Today, in Episode 36* of the Clockwork Game Design Podcast, I had a great conversation with BrainGoodGames‘ Brett Lowey. If you don’t already know BrainGoodGames, they make some of the best single-player strategy games out there. All four of Brett’s games—Militia, Axes & Acres, Skyboats, as well as his latest, Minos Strategos—are available on Steam.
But making great games isn’t necessarily enough for me to want to have a conversation with someone. What made me interested was “BrainGoodGames’ Design Commandments” which he posted on his site recently.
The conversation was great and went to a bunch of interesting places. We covered his commandments, of course, but discussed his origins and what he considers to be the successes and failures of his games.
I should mention also that Brett is one of the editors over at gamedesigntheory.org, the new site I recently launched that highlights current game design bloggers and media producers.
Enjoy the episode!
*PS I think I said it’s 35 in the episode itself – ignore me!
This episode goes into my history as a videogame player (more than a designer) and talks about how recently I’ve been sort of regretting how much time I’ve spent playing videogames. Of all of the episodes of this show, this is the one I’m least confident about, in terms of, it doesn’t have some super strong “thesis statement”. So if that sounds like something that you wouldn’t want to listen to, you’ve been warned. Hopefully there’s some value in it for some listeners.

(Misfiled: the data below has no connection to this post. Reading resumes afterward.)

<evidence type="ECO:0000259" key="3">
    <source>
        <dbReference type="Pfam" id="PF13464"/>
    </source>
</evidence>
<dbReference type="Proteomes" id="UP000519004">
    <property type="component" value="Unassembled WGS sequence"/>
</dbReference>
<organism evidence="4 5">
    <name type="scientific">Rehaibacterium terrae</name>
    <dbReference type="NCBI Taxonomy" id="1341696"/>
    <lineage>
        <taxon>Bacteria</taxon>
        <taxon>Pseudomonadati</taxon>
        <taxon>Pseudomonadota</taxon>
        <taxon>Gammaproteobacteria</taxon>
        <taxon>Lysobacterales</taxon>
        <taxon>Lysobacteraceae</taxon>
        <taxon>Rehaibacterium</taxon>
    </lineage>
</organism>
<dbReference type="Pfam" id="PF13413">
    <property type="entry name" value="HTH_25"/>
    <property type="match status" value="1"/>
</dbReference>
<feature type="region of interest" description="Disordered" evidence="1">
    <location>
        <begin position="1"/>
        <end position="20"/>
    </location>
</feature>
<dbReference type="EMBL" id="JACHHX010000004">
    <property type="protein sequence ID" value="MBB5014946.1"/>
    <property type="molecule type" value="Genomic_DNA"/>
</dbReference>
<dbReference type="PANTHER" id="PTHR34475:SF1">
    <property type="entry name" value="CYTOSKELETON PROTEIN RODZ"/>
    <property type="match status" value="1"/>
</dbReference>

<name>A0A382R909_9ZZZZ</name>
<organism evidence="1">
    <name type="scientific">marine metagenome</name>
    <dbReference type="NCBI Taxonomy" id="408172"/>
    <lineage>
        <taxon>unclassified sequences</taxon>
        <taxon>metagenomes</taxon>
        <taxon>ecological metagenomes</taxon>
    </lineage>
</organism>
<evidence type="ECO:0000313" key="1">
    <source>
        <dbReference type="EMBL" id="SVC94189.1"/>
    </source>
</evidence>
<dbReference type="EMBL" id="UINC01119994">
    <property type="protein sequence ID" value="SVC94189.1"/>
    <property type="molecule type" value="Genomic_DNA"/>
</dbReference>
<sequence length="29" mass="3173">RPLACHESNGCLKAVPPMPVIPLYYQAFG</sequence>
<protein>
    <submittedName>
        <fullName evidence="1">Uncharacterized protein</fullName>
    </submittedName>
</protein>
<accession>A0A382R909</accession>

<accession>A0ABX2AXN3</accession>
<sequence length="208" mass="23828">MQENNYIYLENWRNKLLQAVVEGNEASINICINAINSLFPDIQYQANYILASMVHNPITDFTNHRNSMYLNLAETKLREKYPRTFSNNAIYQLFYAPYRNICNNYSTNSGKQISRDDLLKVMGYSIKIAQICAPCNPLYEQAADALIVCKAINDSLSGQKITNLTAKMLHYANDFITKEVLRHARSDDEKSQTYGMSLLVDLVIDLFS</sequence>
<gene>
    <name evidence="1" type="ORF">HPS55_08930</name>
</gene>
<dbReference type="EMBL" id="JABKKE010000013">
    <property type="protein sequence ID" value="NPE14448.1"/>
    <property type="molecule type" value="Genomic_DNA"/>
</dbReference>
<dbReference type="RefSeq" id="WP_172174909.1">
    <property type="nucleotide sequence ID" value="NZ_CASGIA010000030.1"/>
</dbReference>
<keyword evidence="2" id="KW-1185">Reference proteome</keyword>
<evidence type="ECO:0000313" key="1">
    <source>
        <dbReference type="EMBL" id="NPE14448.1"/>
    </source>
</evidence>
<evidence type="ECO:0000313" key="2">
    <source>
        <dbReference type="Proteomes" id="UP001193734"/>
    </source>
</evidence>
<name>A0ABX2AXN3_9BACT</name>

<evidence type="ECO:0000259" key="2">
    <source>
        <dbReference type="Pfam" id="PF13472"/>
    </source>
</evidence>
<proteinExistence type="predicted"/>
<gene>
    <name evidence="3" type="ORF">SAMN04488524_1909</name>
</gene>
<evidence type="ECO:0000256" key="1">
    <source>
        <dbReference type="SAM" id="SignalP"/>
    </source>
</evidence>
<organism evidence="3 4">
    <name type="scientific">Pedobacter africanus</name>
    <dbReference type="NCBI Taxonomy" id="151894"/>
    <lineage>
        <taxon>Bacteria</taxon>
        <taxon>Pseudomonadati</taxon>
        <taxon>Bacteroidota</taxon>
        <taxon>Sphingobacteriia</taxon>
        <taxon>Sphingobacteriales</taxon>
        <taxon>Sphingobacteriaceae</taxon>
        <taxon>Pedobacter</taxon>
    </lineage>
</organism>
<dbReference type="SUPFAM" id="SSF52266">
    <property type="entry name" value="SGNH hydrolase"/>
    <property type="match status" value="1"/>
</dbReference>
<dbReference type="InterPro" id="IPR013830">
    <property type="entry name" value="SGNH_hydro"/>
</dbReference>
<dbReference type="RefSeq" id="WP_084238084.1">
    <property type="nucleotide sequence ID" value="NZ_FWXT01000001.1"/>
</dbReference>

We obviously don’t want people to be jerks when we play games with them. But to what degree is our game itself kind of being a jerk? To what extent are our competitive games advocating players to be as toxic as possible? And what alternatives do we have to the traditional D&D / war-game based tropes that we rely on?
This podcast episode is sort of a follow-up to my article, “Beyond the Pentakill“, so I’d recommend reading that as well. Enjoy!
Had a great conversation with Richard Terrell, designer of Bara Bari Ball who’s currently working on designoriented.net. He’s also been on the podcast before, so I would go back and listen to Episode 6 where we spoke earlier this year.
The conversation went really well. We talked about language, “broad vs. narrow statements”, Auro and its reception, and a lot more.
This episode is undoubtedly my most vulnerable episode, wherein I talk about the failure of Auro, a game that I believe in strongly and which I worked on for six years. I talk about the process and the struggle of dealing with that and how it has re-shaped my way of looking at art. It’s a short episode, but I had to talk about this before I talked about anything else.